DNA Repair Mechanisms in Trinucleotide Repeat Instability

  • Li, Guo Min (PI)
  • Gu, Liya (CoI)

Grants and Contracts Details


The long-term goal of the project is to understand the mechanisms by which cells maintain trinucleotide repeat (TNR) stability. Expansions of TNR sequences, e.g., (CAG)~ and (CTG)~, are tightly associated with progression of certain human neurological and neurodegenerative diseases including Huntington's disease (HD) and myotonic dystrophy. However, the mechanisms and factors that promote/prevent TNR expansions are unknown. Because CAG and CTG repeats form thermo- stable hairpins with multiple A-A and T-T mispairs in the hairpin stem, respectively, DNA mismatch repair (MMR) and TNR hairpin repair have been proposed to play major roles in TNR maintenance. Surprisingly, previous studies in transgenic mice suggest that mismatch recognition protein MSH2- MSH3 heterodimer (also called MutSt3) promotes (CAG)~ expansions by binding to (CAG)~-formed hairpins and inhibiting their repair. Our recent studies have shown that human cells catalyze error-free repair of (CAG)25 and (CTG)25 hairpins in a nick-directed PCNA-dependent manner. The repair targets the nicked strand for incisions at the repeat sequences, followed by repair DNA synthesis using the continuous strand as a template, thereby ensuring TNR stability. However, MutSI3 does not inhibit, stimulates (CAG)25 or (CTG)25 hairpin repair. Interestingly, our preliminary studies have shown that cell lines derived from HD patients are defective in (CAG)~ hairpin repair, hinting possible pathogenesis for HD. In this application, Specific Aim 1 is to evaluate the model that the MMR system promotes (CAG)~ expansion. Human and animal cell lines with or without MutSt3 overexpression will be examined for their ability to repair (CAG)~ hairpins in vitro and to replicate CAG repeats in vivo. Determination of TNR hairpin repair activity and (CAG)~ stability in these cells will clarify if the MMR system is responsible for (CAG)~ expansions in human cells. Specific Aim 2 is to further test the hypothesis that hairpin repair defects are associated with TNR diseases, by screening hairpin repair proficiency in cell lines derived from HD patients. Specific Aim 3 is to purify and characterize a protein required for (CAG)~ hairpin repair but defective in an HD cell line. A successful completion of the proposed work will provide significant insight into the mechanisms of TNR expansions and the etiology of TNR expansion-associated diseases.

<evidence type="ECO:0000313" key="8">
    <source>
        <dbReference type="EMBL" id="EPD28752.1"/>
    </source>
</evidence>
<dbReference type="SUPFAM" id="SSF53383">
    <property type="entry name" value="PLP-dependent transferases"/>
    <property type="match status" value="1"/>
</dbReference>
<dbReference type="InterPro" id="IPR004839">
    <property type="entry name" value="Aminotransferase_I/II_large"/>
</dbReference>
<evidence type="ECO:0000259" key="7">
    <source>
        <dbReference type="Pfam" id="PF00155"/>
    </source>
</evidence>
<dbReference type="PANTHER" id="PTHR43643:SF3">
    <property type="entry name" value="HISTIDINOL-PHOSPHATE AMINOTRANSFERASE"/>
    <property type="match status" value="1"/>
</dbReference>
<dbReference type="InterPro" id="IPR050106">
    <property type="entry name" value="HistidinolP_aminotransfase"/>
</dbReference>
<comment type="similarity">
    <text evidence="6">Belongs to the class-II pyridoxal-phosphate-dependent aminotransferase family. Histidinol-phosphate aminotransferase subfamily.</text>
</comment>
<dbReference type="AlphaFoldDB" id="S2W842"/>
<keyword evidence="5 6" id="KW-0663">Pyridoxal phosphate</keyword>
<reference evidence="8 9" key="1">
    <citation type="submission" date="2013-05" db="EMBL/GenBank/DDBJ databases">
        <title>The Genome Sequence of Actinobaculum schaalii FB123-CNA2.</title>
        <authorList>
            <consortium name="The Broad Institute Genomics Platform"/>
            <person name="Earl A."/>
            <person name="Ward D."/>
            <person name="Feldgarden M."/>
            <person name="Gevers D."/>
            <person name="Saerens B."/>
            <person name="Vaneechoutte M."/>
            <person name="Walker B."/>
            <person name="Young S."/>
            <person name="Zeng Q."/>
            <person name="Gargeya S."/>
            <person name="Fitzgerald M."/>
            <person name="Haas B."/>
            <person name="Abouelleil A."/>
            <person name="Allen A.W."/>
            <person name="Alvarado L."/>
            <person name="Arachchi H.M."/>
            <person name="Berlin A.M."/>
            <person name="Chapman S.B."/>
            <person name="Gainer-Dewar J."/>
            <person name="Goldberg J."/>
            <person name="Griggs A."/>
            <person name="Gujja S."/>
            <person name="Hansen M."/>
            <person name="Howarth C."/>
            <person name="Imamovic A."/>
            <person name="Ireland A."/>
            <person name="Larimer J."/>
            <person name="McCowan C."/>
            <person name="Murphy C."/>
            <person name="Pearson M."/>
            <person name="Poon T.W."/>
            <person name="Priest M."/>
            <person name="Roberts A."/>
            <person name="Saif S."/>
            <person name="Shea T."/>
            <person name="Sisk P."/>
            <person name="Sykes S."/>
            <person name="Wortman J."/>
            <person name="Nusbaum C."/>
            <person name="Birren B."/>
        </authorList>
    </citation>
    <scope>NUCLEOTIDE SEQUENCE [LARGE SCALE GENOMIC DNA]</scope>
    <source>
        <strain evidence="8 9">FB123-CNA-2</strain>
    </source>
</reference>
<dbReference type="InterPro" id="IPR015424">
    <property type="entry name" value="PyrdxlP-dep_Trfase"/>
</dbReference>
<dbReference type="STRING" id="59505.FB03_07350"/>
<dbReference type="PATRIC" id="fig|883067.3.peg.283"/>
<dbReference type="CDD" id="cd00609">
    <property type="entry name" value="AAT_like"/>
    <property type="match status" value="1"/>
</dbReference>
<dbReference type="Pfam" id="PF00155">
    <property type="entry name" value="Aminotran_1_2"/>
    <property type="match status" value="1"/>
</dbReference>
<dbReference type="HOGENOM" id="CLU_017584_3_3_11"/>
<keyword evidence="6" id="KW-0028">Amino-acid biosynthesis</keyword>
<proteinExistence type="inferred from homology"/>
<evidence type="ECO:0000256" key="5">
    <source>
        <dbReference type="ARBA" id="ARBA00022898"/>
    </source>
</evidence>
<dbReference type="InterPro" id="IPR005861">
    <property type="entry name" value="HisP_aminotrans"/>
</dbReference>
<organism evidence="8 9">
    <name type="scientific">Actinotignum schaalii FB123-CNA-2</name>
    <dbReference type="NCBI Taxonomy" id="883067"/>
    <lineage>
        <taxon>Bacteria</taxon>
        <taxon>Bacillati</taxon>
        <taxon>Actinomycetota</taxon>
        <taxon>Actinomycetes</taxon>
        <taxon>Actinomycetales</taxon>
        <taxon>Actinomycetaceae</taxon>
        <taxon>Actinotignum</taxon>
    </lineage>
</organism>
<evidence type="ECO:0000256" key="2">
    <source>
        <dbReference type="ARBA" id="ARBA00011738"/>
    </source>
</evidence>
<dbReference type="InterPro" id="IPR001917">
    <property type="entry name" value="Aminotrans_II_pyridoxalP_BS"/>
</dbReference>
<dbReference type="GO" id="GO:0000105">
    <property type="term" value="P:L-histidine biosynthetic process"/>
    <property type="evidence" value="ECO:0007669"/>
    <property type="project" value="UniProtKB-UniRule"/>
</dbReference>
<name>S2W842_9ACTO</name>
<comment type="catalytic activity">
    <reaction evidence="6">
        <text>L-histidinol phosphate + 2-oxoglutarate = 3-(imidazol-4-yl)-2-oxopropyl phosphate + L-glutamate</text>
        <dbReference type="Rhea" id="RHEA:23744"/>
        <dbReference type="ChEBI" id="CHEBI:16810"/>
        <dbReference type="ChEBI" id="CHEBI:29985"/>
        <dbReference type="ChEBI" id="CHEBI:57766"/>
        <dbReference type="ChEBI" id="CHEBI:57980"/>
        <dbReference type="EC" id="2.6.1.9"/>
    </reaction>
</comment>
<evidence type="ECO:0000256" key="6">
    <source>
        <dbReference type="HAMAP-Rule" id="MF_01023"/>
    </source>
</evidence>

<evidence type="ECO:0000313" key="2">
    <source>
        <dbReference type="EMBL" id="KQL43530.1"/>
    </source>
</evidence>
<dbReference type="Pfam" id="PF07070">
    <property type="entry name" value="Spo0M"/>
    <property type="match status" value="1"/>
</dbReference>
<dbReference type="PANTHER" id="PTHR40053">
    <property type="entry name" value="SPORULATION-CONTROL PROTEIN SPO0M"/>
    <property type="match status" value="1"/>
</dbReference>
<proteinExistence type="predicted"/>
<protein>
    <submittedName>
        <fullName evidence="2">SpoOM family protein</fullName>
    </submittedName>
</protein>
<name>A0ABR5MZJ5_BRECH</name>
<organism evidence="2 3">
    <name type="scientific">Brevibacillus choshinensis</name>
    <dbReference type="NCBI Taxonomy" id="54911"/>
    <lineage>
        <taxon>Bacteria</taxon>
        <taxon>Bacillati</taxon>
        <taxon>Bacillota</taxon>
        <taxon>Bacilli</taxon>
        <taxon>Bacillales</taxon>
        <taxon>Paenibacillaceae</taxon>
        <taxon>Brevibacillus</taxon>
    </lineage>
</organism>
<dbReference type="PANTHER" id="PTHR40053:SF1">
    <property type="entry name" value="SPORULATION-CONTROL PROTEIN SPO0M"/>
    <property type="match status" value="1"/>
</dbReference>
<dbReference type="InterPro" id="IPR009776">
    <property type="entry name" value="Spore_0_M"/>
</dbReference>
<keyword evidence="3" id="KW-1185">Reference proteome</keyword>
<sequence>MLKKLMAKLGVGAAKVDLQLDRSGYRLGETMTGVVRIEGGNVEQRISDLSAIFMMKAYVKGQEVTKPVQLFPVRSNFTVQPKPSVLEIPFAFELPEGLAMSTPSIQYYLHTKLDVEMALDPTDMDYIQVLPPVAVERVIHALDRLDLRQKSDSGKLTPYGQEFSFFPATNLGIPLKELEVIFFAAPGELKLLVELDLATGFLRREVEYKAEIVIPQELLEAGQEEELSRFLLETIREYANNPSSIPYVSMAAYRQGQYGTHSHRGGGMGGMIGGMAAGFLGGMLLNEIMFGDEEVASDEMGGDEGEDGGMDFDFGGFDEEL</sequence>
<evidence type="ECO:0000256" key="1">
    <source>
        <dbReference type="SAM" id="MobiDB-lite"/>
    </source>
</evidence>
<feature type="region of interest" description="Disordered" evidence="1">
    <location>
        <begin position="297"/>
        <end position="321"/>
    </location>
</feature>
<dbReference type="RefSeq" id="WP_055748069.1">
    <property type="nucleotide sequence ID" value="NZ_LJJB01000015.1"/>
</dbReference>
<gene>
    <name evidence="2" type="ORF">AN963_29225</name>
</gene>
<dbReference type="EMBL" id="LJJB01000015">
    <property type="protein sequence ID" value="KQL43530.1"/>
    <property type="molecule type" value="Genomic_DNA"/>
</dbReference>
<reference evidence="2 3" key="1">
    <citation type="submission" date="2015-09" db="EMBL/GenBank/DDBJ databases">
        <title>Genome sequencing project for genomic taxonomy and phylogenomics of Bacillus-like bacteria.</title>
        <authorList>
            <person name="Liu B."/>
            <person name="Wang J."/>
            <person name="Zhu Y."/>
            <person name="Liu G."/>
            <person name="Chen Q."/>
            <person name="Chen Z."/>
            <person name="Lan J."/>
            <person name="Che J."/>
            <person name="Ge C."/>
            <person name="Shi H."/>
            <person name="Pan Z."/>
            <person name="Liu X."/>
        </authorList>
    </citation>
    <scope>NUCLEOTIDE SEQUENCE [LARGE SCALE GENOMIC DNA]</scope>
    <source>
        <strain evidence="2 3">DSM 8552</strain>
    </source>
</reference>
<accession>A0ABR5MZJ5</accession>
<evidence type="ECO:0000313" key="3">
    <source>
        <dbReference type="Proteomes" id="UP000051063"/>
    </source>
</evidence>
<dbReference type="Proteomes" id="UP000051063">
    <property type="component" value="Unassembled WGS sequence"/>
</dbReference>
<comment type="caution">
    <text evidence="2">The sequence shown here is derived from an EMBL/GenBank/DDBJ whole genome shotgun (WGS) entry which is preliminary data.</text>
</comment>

Effective start/end date6/1/107/31/15


Explore the research topics touched on by this project. These labels are generated based on the underlying awards/grants. Together they form a unique fingerprint.